What is often called "mild steel" is found at the upper end of the concentration range, i.e. around 0,15 % - 0.25 % carbon. It is the most common form of steel, rather cheap, and provides for material properties that are acceptable for many applications. If needed, the surface region can be hardened somewhat by carburizing.
The second group, medium carbon steel, includes the typical "tempered steels" of the 19th century. From it the best sword blades were made for some time, superior to everything from the past, including wootz swords, Japanese katanas, or pattern-welded composite blades.
Medium carbon steel is still used for products like crankshafts, couplings, tie rods or generally machinery parts that need to be mass produced and "strong".
The third group, high carbon steels, provides for rather hard and brittle steels, difficult to work with. They are also more costly to fabricate, because of decreased machinability, poor formability and poor weldability. Machinability is a measure for how easy it is to drill a hole into it or, more to the point, to work the material on a lathe.
These steels are good for springs where fatigue resistance is important (if you have a spring in your machine something is meant to vibrate) or parts where abrasion is of concern, e.g. plough shares and scythes or the modern equivalent thereof, not to mention wrenches, hammers, mauls, pliers, screw drivers and cutting tools, such as hatchets, and axes. They also make high-strength wires for you piano or wire saw.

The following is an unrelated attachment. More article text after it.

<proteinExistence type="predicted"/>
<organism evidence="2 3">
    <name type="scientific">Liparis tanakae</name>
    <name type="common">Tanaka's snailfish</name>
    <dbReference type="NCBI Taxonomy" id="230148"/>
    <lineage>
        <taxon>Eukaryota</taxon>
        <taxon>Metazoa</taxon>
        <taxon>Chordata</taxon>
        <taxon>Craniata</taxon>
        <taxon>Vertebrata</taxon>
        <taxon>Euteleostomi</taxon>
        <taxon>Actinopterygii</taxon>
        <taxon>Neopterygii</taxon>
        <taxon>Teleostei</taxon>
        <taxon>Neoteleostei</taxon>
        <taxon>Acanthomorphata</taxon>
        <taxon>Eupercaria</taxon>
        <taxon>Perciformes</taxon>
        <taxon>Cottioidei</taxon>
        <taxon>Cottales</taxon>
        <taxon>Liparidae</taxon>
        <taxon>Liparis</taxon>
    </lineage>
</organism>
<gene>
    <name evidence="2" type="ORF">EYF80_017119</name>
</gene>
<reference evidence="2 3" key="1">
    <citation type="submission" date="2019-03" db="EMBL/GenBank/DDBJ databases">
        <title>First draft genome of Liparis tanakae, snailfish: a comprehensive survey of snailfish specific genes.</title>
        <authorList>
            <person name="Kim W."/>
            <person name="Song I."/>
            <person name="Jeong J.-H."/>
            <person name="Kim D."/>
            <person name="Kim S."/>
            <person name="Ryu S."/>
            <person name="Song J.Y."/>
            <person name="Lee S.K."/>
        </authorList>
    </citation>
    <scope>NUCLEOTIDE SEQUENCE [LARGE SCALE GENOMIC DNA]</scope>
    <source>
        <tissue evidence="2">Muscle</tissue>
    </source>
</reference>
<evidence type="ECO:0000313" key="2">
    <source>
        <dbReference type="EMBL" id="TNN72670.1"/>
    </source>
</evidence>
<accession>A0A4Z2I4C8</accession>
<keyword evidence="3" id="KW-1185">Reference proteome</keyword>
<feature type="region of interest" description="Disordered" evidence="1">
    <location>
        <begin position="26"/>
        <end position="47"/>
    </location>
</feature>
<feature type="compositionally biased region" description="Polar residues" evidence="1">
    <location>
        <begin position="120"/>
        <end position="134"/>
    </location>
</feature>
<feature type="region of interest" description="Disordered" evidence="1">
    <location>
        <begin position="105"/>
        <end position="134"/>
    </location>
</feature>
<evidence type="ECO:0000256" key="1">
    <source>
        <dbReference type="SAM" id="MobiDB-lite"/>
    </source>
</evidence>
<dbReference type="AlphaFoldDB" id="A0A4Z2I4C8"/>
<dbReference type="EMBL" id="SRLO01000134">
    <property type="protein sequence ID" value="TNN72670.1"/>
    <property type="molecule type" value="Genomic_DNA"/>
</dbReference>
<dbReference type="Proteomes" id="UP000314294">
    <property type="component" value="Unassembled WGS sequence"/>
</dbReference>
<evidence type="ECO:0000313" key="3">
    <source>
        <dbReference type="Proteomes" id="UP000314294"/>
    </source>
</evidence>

A modern spring steel might give you a sword blade far superior to anything made in the old times and in the 19th century.
The fourth group, ultra-high carbon steel is of interest to us because ancient wootz steel belongs into that category.
These steels are difficult to work with but can be tempered to great hardness. They are used for special purposes like axles or punches. Most steels with more than 1.2% carbon content are made by using powder metallurgy.
Above 2.0 %C the world of cast-iron begin.
  Here are some major modules concerning steels and alloying:
Illustr. Module

Science Module

Alloying science
Illustr. Module

Alloy elem. Overview
Advanced Module

Alloying elements
Module Hub

Major Steels

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© H. Föll (Iron, Steel and Swords script)